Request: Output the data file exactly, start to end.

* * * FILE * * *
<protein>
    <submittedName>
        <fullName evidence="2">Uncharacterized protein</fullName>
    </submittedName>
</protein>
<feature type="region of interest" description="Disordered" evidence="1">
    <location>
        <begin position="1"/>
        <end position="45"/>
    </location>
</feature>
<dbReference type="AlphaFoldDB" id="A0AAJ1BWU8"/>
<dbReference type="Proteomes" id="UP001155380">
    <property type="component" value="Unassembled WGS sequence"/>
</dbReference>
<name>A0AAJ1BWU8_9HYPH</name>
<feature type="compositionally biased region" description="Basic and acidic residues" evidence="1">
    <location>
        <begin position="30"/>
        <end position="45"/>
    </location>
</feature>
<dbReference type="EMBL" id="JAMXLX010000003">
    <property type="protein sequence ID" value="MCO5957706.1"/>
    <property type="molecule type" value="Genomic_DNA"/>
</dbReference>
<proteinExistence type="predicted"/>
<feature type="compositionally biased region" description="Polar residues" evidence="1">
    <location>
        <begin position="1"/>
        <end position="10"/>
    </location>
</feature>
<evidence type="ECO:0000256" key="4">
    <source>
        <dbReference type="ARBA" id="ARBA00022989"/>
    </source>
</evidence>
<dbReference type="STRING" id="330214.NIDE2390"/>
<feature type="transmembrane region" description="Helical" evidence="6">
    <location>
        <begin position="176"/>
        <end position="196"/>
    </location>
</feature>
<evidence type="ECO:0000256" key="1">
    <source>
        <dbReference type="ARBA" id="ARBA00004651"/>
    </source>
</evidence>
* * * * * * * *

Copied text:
<protein>
    <submittedName>
        <fullName evidence="2">Uncharacterized protein</fullName>
    </submittedName>
</protein>
<feature type="region of interest" description="Disordered" evidence="1">
    <location>
        <begin position="1"/>
        <end position="45"/>
    </location>
</feature>
<dbReference type="AlphaFoldDB" id="A0AAJ1BWU8"/>
<dbReference type="Proteomes" id="UP001155380">
    <property type="component" value="Unassembled WGS sequence"/>
</dbReference>
<name>A0AAJ1BWU8_9HYPH</name>
<feature type="compositionally biased region" description="Basic and acidic residues" evidence="1">
    <location>
        <begin position="30"/>
        <end position="45"/>
    </location>
</feature>
<dbReference type="EMBL" id="JAMXLX010000003">
    <property type="protein sequence ID" value="MCO5957706.1"/>
    <property type="molecule type" value="Genomic_DNA"/>
</dbReference>
<proteinExistence type="predicted"/>
<feature type="compositionally biased region" description="Polar residues" evidence="1">
    <location>
        <begin position="1"/>
        <end position="10"/>
    </location>
</feature>
<evidence type="ECO:0000256" key="4">
    <source>
        <dbReference type="ARBA" id="ARBA00022989"/>
    </source>
</evidence>
<dbReference type="STRING" id="330214.NIDE2390"/>
<feature type="transmembrane region" description="Helical" evidence="6">
    <location>
        <begin position="176"/>
        <end position="196"/>
    </location>
</feature>
<evidence type="ECO:0000256" key="1">
    <source>
        <dbReference type="ARBA" id="ARBA00004651"/>
    </source>
</evidence>